Experts: HIV breakthrough unlikely to help those who need it most

For the second time in 12 years medical experts have cured a patient with HIV.
Photo Courtesy of Medical News Today.

For just the second time since the worldwide epidemic began more than three decades ago, a patient in London appears to have been cured of an HIV infection, the virus that causes AIDS. It has been 12 years since the first known cure for the virus, a feat that researchers have tried to duplicate and failed numerous times. With this success story confirming that a cure for HIV is indeed possible, it does also mean that it is difficult to duplicate successfully.

The investigators published their report on Tuesday in the international journal of science “Nature” stating that “A person with HIV seems to be free of the virus after receiving a stem-cell transplant that replaced their white blood cells with HIV-resistant versions.” The article also goes into further detail on the aggressive treatment plan and how they are still waiting to see if the patient’s blood will remain HIV free for longer.

The bigger concern is, now that they have found cures in countries such as Germany and England, when will this groundbreaking research take effect in the United States?

There are approximately 1.1 million Americans living with HIV. With many advancements on prevention for the virus with medications such as Pep and PrEP, a cure on the market could change the lives of millions.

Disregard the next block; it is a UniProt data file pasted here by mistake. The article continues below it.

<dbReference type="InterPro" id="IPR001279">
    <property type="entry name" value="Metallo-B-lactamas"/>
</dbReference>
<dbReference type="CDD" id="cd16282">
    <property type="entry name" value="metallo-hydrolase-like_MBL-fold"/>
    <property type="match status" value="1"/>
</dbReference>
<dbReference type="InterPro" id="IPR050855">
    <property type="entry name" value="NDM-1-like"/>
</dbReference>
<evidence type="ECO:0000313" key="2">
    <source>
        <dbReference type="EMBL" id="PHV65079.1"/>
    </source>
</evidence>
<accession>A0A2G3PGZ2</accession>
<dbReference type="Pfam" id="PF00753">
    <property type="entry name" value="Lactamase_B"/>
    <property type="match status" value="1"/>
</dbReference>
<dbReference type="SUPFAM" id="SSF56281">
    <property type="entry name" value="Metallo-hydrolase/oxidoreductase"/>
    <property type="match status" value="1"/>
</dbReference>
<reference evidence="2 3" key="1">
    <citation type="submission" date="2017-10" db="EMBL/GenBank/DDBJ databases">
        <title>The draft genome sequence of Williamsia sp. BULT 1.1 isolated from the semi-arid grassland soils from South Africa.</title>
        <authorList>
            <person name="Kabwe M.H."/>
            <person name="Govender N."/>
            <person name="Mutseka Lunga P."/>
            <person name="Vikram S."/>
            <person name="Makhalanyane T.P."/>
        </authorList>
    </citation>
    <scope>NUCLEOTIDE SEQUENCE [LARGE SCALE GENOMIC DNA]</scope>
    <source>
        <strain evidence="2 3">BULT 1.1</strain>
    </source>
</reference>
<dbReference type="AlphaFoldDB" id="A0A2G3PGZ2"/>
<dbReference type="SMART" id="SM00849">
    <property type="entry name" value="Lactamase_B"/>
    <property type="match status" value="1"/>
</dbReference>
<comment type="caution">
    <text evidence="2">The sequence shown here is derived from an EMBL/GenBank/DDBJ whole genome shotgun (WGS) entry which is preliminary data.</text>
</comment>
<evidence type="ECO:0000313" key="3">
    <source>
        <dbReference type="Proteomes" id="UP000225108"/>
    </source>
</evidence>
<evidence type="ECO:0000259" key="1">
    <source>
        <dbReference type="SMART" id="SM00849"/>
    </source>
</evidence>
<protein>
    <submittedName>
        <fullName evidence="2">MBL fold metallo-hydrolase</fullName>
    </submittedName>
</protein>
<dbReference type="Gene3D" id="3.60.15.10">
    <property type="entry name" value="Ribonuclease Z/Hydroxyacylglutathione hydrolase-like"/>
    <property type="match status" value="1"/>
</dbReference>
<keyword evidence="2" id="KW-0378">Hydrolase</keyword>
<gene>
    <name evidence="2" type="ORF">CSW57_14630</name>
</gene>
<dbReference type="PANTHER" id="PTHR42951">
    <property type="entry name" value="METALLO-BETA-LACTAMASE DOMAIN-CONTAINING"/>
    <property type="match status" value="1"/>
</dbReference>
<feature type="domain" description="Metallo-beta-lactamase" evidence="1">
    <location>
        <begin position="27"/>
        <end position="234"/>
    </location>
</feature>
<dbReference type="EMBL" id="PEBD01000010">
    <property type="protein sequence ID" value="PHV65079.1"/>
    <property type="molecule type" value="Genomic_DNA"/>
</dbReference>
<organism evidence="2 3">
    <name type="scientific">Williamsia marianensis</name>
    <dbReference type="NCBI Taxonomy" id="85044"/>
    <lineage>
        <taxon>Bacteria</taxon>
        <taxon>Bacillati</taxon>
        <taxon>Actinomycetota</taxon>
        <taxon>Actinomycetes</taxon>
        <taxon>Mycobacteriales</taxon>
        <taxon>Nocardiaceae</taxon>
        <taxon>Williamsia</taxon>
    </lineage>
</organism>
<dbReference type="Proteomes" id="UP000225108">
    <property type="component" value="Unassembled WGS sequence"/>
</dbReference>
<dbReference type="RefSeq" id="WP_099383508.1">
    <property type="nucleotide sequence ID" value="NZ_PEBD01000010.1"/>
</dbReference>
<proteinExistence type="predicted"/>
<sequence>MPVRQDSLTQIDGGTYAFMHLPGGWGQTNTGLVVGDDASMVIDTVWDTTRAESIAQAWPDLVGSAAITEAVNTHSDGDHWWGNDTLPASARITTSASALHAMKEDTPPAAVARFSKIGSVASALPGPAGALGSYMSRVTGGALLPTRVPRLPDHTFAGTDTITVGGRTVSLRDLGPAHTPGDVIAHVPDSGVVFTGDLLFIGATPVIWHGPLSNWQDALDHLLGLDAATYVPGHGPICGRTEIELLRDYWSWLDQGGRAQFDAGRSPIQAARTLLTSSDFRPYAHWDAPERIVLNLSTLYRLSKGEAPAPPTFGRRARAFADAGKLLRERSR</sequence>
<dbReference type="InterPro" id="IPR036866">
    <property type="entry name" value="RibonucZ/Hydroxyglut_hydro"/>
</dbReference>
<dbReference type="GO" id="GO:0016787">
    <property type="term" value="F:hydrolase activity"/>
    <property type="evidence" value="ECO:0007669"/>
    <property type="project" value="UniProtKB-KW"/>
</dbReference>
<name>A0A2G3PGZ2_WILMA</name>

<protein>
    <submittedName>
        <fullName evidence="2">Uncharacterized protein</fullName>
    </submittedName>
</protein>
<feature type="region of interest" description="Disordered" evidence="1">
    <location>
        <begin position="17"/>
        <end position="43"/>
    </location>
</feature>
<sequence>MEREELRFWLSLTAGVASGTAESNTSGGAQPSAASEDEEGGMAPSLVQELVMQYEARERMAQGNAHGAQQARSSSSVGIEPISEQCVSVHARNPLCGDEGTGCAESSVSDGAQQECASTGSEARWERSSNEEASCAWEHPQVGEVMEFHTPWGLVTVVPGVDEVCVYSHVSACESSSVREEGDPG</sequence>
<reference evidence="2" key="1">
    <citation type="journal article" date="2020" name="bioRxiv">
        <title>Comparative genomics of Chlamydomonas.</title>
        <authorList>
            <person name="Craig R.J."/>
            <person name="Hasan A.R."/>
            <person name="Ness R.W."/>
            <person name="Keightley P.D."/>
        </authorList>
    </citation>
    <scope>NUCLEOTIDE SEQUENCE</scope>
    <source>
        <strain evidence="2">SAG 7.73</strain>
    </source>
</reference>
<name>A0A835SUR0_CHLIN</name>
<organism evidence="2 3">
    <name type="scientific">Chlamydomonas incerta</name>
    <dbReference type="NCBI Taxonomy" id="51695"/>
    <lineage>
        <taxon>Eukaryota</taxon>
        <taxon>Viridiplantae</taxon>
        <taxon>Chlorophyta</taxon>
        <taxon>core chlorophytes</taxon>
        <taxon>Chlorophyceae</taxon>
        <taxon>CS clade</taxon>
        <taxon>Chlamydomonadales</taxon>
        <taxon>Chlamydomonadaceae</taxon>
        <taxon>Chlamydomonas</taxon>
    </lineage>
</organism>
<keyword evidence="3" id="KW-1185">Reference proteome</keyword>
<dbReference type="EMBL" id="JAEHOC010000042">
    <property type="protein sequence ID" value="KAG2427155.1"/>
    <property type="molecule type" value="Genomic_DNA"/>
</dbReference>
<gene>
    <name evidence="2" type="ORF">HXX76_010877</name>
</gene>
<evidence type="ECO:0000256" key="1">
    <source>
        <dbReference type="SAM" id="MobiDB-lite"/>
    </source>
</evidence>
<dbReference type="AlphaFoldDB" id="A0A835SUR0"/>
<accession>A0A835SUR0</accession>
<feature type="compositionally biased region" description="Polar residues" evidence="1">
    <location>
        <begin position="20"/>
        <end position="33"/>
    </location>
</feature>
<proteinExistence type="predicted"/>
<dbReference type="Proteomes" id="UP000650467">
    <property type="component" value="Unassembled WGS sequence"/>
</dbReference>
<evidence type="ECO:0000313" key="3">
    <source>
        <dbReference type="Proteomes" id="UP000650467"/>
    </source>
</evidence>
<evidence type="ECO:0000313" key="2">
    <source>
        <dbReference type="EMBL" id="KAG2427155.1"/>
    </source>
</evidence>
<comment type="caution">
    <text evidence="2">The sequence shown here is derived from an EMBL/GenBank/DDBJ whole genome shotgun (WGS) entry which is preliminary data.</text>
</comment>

“With there being only two successful cases, I honestly don’t feel hopeful that this new discovery will affect people living with HIV in the US anytime soon,” said Mariah Depass, a 26-year-old Florida A&M alumna who was born with HIV. “I remember seeing articles like this as a child and being excited about a possible cure, but now the news doesn’t excite me the way it used to,” Depass added.

The aggressive treatment plan is not going to be something that the millions affected with the virus will be able to undergo. The treatment plan according to the medical journal released on Tuesday, would include radiation treatment similar to chemotherapy in cancer patients as well as a blood transfusion from donors who had a rare form of a gene mutation.

“Chemotherapy and radiation is already a high risk treatment plan so to add in an even higher risked procedure like a blood transfusion would take a great toll on the human body,” said Shakisha Curry, a licensed nurse practitioner in the Tallahassee community. “Anyone that would go through that treatment plan is looking at a very long road to recovery,” Curry added.

The procedure is also very extensive so the cost associated with it is predicted to be costly. This will be the cause of an accessibility issue. HIV/AIDS more often affects individuals of lower economic class. Because the cure is set to be in the form of a high risk, blood transfusion surgery, the likelihood of it being accessible to individuals of lower economic means is low.

“Accessibility has always been an issue when it comes to lower income families getting proper healthcare,” said Camille Young, case manager at a local HIV/AIDS advocacy organization, Big Bend Cares. “The problem with this is that many people affected with HIV/AIDS don’t have many financial resources, so they would in turn be neglected care,” she added.

For more information on the ground-breaking research, click on the link to the medical journal published on Tuesday.